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Bilio-Pancreatic Diversion (Duodenal Switch Option)

This is also called the Scopinaro procedure, invented by Dr.Scopinaro from Italy. It is a purely malabsorptive procedure.

The Procedure

This procedure is also performed laparoscopically. About 60% of the stomach is removed from the duodenum side, leaving an upper stomach that can hold more than 250 ml or more than 8 oz. This is still a fairly good size stomach, so the patient has very minimal restriction and can eat a normal size meal.

The upper part of the stomach is connected to a shortened intestine, which is about 250 cm ( 8 ft ). The Bilio-Pancreatic Limb (the rest of the small intestine) where the bile and the digestive fluid drains into is connected to the Common Channel.

The Common Channel where the digestive fluid mixes with the food is about 50 cm ( 1..6 ft ).This means that the effective segment of the small intestine left for absorption is only about 10% of the entire length of the small intestine.

How This Procedure Works

The food that we consume needs digestive fluid for the calories and nutrients to be maximally absorbed. Digestion starts from the saliva in the mouth, followed by the stomach where the acid will interact with the food; then the bile from the liver that works on the fat; followed by the pancreatic enzymes secreted from the pancreas. Enzymes from the pancreas, such as the lipase (for fats), amylase (for carbohydrates), and protease (for protein) are needed to digest most of the food that we eat.

We normally have about 20 ft of small intestine to digest and absorb food. About 90% of the small intestine is excluded from the digestive process in this procedure. These patients can eat, but they are not absorbing most of the food, that include calories and nutrients from the food.

Whatever the small intestine did not absorb, the undigested food will then drain into the large intestine. The large intestine, or the colon, does not absorb calories or nutrients, it only absorbs water. So the fecal material that is expelled from the body of a normal person is usually in a semi-solid form.

The colon also contains a lot of bacteria. Mixture of undigested food from the PBD with the normal bacteria in the colon will produce foul smelling gas or feces.

Technique

Laparoscopically 6 small incisions are made. About 60% of the stomach is removed and the patient is left with still a fairly good size stomach to retain food. However the food is diverted to a shortened small intestine, cutting down on the absorption surface of food. We normally have about 20 feet of intestine for absorption. Only 8 feet is being utilized with this procedure. The common channel is made short. The range is between one and a half feet to about 5 feet.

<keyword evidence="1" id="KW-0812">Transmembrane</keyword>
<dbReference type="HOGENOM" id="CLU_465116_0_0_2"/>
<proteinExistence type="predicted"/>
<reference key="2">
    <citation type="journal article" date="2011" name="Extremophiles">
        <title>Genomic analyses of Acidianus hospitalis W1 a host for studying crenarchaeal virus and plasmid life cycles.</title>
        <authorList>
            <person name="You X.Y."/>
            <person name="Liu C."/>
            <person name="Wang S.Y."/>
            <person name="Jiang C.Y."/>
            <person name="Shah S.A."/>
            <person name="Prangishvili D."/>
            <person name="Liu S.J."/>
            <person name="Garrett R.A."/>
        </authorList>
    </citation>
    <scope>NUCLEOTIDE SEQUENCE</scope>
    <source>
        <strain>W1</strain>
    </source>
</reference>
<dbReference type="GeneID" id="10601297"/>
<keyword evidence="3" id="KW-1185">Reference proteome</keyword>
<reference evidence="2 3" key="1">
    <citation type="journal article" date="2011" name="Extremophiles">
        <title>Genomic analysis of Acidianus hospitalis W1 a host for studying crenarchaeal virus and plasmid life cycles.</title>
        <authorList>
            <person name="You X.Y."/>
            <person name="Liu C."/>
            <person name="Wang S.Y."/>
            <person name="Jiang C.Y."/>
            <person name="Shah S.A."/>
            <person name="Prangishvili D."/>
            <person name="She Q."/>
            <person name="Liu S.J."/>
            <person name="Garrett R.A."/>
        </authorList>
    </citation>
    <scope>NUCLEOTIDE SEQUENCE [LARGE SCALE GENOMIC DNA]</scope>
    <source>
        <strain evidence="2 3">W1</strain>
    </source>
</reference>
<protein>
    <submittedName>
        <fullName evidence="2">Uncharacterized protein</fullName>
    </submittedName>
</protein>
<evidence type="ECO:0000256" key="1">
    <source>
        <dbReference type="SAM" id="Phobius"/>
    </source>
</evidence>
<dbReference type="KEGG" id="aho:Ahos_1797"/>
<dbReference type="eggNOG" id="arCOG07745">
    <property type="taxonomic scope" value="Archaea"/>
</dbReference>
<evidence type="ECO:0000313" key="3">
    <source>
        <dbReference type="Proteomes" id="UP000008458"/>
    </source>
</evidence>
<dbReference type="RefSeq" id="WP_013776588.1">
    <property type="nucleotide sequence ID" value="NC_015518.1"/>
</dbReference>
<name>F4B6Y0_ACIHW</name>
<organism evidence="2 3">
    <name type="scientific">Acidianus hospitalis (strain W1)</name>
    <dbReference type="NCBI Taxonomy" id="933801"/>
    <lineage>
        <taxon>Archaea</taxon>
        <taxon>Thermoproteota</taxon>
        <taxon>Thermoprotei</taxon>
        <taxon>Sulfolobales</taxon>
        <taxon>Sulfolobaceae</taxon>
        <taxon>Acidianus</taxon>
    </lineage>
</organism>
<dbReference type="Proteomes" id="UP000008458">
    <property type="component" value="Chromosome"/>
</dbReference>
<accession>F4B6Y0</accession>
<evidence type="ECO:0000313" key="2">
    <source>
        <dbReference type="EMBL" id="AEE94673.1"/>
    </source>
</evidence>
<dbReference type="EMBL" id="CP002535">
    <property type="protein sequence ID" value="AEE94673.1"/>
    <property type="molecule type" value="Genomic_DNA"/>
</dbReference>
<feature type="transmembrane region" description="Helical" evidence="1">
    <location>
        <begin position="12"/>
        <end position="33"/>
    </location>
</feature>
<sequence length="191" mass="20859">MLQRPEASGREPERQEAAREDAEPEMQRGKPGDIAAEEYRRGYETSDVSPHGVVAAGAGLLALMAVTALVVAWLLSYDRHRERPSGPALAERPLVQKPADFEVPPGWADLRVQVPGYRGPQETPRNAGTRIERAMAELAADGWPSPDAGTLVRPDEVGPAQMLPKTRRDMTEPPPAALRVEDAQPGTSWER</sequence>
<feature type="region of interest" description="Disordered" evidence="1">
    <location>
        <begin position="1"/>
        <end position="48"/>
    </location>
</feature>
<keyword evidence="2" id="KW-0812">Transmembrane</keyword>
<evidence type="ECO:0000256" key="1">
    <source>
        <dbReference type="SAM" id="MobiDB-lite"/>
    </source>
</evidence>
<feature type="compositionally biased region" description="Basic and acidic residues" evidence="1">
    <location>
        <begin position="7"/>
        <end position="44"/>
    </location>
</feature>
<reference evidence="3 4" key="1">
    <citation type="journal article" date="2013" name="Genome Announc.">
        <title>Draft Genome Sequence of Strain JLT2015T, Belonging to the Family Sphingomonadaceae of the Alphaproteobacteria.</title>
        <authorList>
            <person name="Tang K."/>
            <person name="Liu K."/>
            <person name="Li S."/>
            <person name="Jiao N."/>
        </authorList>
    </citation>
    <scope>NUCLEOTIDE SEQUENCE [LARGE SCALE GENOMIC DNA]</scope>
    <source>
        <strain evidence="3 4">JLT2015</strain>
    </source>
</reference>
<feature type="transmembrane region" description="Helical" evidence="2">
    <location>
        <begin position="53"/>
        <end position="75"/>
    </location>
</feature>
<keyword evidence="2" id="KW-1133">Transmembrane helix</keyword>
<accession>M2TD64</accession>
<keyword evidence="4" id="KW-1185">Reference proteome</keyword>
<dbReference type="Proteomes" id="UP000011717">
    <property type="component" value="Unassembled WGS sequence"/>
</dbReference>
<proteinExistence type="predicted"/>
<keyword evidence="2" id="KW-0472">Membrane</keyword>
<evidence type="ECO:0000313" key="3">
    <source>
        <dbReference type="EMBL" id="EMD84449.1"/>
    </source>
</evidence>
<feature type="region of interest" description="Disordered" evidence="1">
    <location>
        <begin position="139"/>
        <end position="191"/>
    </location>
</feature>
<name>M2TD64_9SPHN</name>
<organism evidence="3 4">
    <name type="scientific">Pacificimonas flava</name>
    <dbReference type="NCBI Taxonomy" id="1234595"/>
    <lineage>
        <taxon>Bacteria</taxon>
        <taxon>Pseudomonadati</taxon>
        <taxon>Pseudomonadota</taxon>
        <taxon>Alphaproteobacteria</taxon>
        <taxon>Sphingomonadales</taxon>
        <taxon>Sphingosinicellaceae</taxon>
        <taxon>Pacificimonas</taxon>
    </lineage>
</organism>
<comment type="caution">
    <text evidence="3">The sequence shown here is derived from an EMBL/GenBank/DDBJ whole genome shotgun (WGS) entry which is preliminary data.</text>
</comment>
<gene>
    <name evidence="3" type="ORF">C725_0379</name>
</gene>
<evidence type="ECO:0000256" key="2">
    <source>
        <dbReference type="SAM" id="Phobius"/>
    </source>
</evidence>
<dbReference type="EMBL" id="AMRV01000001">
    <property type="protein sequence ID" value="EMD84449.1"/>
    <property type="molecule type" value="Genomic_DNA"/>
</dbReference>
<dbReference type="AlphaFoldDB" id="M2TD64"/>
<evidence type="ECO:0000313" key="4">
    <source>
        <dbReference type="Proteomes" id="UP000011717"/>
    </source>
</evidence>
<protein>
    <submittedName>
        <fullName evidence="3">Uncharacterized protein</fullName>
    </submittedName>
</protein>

Effectiveness of the Procedure

Weight loss is one of the best in the world (about 70% EWL excessive weight loss) in 15 years.

Advantages and disadvantages:

Dr. Scopinaro presented his long-term weight loss data as one of the best in the world. The main problem is malabsorption of nutrients in the food. Not only the calorie absorption is affected, the absorption of some of the essential vitamins and minerals is also hampered. Patients will be required to take multivitamins, B12, Iron, Calcium, and Vitamin A,D,E and K. Diarrhea and foul smelling stool are also a problem. With the passage of time, they do improve.

Side Effects

Aside from all of the complications of the RNY Gastric Bypass, too much malabsorption of calories and protein may result in severe malnutrition.

Average bowel movement is about 3.3 BMs per day. The stools and gas may be foul smelling and very soft

Aside from the daily multivitamins; calcium, B12 and Iron requirements, there is also the need to supplement the fat soluble vitamins such as vitamin A,D,E and K.

Some patients will develop “dumping Syndrome” from eating sweets or fatty foods. Symptoms include light headed ness, cold sweats; hot flashes; palpitations; nausea; stomach cramps; or diarrhea.

Indication for BPD

Dr. Scopinaro uses this procedure for all morbidly obese patients.

We selectively use this for patients who have failed previous RNY gastric bypass or are extremely large. The common channel that we utilize is between 100 cm to 150 cm, or about 3 to 5 feet. Constipated morbidly obese patients may also benefit from this procedure. The patient must be compliant for close post -operative follow-up.

Some insurance plans do not cover this procedure.